Titanic, 100 years later: Titanic museum a hidden treasure

Edward Kamuda and his sister

By Philip R. Devlin and Michael Hayes - Darien Patch

Edward Kamuda, founder of the Titanic Historical Society (THS) and curator of its Titanic Museum in Indian Orchard, MA, remembers well how he first got hooked on the story of the Titanic.

He was in junior high school in Indian Orchard, a part of Springfield, MA, in the early 1950s, and his teacher required the class to read an essay and write about it. Ed chose “A Great Ship Goes Down,” by Hanson Baldwin. It was about the sinking of the Titanic. The experience changed his life.

Edward S. Kamuda started the Titanic Historical Society’s collection of survivors' artifacts in the early 1960s, and he and his wife, Karen, have been caring for it ever since.

The collection is housed in the back room of his family’s jewelry shop at 208 Main St. in Indian Orchard. Titanic survivors donated many of these artifacts to Ed himself.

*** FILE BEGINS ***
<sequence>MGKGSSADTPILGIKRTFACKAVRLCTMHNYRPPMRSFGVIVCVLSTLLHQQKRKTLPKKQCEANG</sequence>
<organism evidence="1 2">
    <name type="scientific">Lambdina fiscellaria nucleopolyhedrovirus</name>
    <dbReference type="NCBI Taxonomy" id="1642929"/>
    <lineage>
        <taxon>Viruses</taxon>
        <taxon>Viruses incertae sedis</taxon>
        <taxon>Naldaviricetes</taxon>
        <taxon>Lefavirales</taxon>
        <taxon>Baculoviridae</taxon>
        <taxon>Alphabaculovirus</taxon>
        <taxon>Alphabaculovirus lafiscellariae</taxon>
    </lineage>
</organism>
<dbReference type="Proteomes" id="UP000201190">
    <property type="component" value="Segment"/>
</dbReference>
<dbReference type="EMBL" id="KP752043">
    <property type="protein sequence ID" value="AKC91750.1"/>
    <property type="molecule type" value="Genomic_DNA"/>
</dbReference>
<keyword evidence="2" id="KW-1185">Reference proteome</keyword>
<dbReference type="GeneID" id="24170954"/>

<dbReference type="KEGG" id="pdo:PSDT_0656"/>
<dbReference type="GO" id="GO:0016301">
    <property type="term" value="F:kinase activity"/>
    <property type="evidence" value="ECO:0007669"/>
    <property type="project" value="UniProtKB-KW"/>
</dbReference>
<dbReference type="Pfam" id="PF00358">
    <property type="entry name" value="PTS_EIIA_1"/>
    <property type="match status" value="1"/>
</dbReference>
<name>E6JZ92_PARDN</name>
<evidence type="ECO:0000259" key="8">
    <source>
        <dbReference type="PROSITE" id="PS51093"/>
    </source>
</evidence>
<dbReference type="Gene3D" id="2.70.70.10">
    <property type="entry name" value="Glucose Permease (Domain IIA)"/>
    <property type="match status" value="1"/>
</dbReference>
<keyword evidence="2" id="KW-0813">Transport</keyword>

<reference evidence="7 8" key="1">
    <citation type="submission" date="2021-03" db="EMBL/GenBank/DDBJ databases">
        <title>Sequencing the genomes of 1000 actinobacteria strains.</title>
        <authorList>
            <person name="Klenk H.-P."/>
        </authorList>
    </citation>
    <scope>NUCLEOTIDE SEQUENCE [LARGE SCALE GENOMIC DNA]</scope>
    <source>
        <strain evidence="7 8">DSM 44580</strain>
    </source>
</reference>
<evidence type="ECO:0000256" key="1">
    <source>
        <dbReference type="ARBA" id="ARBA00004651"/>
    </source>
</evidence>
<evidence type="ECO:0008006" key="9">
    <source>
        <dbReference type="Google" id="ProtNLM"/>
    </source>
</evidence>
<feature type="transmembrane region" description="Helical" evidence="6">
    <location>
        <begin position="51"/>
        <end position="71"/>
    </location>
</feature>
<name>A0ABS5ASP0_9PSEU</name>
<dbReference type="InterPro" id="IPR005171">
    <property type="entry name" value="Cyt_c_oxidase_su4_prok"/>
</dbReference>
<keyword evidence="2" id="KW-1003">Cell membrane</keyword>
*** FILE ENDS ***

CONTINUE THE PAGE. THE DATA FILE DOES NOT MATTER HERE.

The collection is diverse and includes an original blueprint for the ill-fated ship from its builders, Harland and Wolff, in Ireland, Mrs. John Jacob Astor’s lifejacket, a 9-foot-long, remote-controlled model of the ship, the ice warning message that never made it to the bridge, menus from the ship, various letters and postcards from the Titanic, a wooden breadboard, a piece of a railing and a deck chair picked up as flotsam from the site, photos, many books, film posters, and sheet music, among many other interesting items.

The museum also has artifacts from other ships, such as the bridge bell of the Titanic’s sister ship, Olympic, and a bronze bell from the cable ship Mackay-Bennett, a Halifax vessel dispatched to pick up the frozen bodies floating near the site of the disaster.

Something you won’t find at Ed’s museum are any artifacts that have been collected from the bottom of the ocean since the location of the ship was discovered in 1985.

As far as Ed is concerned, that site is a burial area and should never be disturbed: “Protect the Wreck!” is his motto.

In fact, Dr. Robert Ballard—the explorer who discovered the wreck and a man Ed knows well—and his team placed a bronze plaque on the Titanic for the Titanic Historical Society in memory of those who lost their lives.

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